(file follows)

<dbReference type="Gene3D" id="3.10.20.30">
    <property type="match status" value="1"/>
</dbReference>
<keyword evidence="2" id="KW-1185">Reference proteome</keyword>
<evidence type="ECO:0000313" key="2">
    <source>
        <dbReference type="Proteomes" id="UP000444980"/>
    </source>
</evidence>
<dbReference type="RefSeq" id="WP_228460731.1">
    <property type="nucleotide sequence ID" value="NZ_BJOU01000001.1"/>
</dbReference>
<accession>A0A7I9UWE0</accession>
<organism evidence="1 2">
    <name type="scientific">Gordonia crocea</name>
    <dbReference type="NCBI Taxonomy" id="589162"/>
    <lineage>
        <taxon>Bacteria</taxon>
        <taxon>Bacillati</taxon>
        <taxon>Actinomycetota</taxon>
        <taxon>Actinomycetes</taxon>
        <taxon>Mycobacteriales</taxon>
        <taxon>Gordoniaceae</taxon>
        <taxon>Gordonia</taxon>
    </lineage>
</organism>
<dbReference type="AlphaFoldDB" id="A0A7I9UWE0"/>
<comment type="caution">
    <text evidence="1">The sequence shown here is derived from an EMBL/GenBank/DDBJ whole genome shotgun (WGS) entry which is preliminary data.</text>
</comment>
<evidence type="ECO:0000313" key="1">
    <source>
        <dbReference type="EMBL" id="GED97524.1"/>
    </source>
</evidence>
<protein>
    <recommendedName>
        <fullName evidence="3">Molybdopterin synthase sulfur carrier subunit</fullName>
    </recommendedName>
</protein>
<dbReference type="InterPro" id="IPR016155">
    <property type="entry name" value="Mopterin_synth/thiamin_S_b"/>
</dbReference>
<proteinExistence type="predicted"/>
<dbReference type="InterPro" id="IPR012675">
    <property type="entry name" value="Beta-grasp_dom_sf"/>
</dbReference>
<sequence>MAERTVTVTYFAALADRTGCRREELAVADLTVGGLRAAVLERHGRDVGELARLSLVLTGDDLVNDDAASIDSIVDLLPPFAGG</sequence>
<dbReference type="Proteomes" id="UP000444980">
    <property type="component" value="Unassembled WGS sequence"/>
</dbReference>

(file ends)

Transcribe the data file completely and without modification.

<dbReference type="Gene3D" id="3.10.20.30">
    <property type="match status" value="1"/>
</dbReference>
<keyword evidence="2" id="KW-1185">Reference proteome</keyword>
<evidence type="ECO:0000313" key="2">
    <source>
        <dbReference type="Proteomes" id="UP000444980"/>
    </source>
</evidence>
<dbReference type="RefSeq" id="WP_228460731.1">
    <property type="nucleotide sequence ID" value="NZ_BJOU01000001.1"/>
</dbReference>
<accession>A0A7I9UWE0</accession>
<organism evidence="1 2">
    <name type="scientific">Gordonia crocea</name>
    <dbReference type="NCBI Taxonomy" id="589162"/>
    <lineage>
        <taxon>Bacteria</taxon>
        <taxon>Bacillati</taxon>
        <taxon>Actinomycetota</taxon>
        <taxon>Actinomycetes</taxon>
        <taxon>Mycobacteriales</taxon>
        <taxon>Gordoniaceae</taxon>
        <taxon>Gordonia</taxon>
    </lineage>
</organism>
<dbReference type="AlphaFoldDB" id="A0A7I9UWE0"/>
<comment type="caution">
    <text evidence="1">The sequence shown here is derived from an EMBL/GenBank/DDBJ whole genome shotgun (WGS) entry which is preliminary data.</text>
</comment>
<evidence type="ECO:0000313" key="1">
    <source>
        <dbReference type="EMBL" id="GED97524.1"/>
    </source>
</evidence>
<protein>
    <recommendedName>
        <fullName evidence="3">Molybdopterin synthase sulfur carrier subunit</fullName>
    </recommendedName>
</protein>
<dbReference type="InterPro" id="IPR016155">
    <property type="entry name" value="Mopterin_synth/thiamin_S_b"/>
</dbReference>
<proteinExistence type="predicted"/>
<dbReference type="InterPro" id="IPR012675">
    <property type="entry name" value="Beta-grasp_dom_sf"/>
</dbReference>
<sequence>MAERTVTVTYFAALADRTGCRREELAVADLTVGGLRAAVLERHGRDVGELARLSLVLTGDDLVNDDAASIDSIVDLLPPFAGG</sequence>
<dbReference type="Proteomes" id="UP000444980">
    <property type="component" value="Unassembled WGS sequence"/>
</dbReference>